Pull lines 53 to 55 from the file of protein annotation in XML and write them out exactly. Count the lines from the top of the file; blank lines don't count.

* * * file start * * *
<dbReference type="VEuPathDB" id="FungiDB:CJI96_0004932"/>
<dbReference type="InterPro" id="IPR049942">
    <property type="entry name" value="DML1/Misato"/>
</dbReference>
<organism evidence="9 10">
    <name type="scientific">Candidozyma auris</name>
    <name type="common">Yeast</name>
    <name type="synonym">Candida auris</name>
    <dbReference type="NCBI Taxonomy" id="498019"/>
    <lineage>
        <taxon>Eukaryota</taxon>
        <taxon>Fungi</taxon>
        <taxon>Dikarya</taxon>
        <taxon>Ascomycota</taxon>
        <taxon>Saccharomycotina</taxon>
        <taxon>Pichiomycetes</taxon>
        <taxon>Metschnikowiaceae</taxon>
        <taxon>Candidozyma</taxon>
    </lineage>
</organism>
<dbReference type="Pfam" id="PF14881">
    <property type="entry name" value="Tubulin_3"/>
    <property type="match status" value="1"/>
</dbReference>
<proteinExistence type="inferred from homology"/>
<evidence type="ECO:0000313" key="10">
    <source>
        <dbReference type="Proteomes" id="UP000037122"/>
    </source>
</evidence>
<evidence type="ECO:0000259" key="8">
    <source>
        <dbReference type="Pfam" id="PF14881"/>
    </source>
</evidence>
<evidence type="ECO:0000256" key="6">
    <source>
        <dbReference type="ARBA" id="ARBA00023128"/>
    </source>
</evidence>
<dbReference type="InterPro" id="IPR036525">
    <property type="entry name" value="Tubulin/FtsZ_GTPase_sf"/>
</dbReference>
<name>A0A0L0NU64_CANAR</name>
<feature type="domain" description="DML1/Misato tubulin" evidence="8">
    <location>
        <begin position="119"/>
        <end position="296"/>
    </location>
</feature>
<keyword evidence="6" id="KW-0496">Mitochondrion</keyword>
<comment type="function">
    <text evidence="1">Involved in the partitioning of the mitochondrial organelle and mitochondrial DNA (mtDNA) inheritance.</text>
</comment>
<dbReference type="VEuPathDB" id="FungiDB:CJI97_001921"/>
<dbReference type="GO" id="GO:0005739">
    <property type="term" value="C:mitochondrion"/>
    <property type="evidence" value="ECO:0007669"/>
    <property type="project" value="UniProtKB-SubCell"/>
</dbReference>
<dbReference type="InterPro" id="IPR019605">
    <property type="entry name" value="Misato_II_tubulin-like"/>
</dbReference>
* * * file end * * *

    <text evidence="1">Involved in the partitioning of the mitochondrial organelle and mitochondrial DNA (mtDNA) inheritance.</text>
</comment>
<dbReference type="VEuPathDB" id="FungiDB:CJI97_001921"/>